5 Key Points For Housebreaking An Older Dog

This post may contain affiliate links. If you purchase through these links, we may earn a small commission at no additional cost to yourself.

training-and-older-dog-by-flickrized.jpg A housebroken dog is a dog that can remain in the house for up to 8 hours without having an accident.

If your dog goes to the bathroom in your home more than once every few months, then you need to re-focus on housebreaking that dog.

If you have an older dog that is still having accidents, there are steps you can take to stop these bad habits and housebreak your dog.

Here are 5 important points to consider when housebreaking an older dog…


#1 – How long will it take to housebreak an older dog?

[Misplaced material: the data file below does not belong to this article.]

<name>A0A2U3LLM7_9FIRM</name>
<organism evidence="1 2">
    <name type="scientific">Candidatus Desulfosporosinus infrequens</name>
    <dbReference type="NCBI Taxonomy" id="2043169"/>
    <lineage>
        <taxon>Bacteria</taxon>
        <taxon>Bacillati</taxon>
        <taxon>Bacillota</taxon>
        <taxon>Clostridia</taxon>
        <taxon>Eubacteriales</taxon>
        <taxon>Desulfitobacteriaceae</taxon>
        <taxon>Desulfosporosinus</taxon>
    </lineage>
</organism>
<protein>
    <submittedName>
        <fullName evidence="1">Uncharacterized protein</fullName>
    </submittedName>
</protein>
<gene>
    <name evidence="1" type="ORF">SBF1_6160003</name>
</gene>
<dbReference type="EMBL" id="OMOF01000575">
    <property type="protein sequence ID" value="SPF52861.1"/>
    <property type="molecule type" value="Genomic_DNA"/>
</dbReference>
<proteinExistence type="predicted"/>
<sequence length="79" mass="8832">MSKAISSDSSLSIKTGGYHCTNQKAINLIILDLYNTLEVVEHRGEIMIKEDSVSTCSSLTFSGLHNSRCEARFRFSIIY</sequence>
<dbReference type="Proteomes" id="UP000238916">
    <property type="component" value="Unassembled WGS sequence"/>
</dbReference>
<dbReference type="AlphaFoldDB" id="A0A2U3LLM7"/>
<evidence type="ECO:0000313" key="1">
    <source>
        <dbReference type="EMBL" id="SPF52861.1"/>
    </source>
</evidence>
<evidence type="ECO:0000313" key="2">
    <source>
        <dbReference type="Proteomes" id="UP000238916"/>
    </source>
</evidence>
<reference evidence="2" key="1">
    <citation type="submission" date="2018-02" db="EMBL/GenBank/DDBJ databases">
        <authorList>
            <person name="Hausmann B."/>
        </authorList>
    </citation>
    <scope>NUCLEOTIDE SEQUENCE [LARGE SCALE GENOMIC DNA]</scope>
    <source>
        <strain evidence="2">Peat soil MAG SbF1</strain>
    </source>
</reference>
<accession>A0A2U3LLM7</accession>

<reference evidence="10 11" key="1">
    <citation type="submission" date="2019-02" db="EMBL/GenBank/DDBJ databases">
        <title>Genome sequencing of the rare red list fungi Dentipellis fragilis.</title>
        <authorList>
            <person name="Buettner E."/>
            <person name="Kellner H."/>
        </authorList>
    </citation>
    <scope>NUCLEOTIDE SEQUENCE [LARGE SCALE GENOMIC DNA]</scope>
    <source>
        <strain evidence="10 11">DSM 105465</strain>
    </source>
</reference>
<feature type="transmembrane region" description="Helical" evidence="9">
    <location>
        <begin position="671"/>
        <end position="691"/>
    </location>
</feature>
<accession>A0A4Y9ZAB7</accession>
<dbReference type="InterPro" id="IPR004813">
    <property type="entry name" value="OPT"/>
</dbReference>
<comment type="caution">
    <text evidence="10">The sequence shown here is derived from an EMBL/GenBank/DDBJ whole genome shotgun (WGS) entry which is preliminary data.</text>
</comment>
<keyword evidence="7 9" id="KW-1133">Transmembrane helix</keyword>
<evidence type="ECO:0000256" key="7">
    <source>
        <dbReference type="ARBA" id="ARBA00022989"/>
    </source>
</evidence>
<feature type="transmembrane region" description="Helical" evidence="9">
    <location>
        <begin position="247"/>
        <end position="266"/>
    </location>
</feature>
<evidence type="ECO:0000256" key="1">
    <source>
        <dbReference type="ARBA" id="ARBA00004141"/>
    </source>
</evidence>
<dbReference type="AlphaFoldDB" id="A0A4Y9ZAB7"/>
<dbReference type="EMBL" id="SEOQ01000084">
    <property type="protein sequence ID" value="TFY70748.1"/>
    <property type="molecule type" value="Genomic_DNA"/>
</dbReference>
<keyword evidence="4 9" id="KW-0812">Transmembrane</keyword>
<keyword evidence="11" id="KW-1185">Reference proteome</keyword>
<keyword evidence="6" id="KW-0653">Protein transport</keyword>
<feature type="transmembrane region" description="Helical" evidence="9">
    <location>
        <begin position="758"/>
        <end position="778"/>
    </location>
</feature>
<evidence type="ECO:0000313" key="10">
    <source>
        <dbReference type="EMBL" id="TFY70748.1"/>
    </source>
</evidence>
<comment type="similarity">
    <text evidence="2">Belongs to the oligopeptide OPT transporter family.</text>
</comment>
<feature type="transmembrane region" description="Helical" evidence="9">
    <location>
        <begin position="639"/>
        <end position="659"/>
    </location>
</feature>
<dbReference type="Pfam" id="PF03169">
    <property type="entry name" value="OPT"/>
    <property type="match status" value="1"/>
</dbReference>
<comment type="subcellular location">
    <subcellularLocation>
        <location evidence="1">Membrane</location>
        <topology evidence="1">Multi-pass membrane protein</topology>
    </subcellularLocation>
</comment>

Some claim that you can housebreak a dog in 7 days.  But for an older dog that was not housebroken at an early age, it will take decidedly longer.  It can take as long as several weeks to housebreak an adult dog.

According to the Sacramento SPCA, re-housetraining an adult dog will take a few weeks.

For the first few weeks after you bring him home, you should assume your new dog isn’t housetrained and start from scratch. If he was housetrained in his previous home, the re-training process should progress quickly.


#2 – What steps should I take to housebreak an older dog?

To housetrain an older dog, you need to:

  • Establish a “potty break” routine and stick to it.  This begins with the time you get up each morning and the ends with the last trip outside for the night. Especially at first, this may not perfectly coincide with your own personal schedule.
  • Constantly supervise you dog for “signs” when he has to go outside. To succeed at housebreaking, everything that looks like a “sign” should be taken seriously (especially at first) — even if that means you’re taking your dog outside 20 times a day!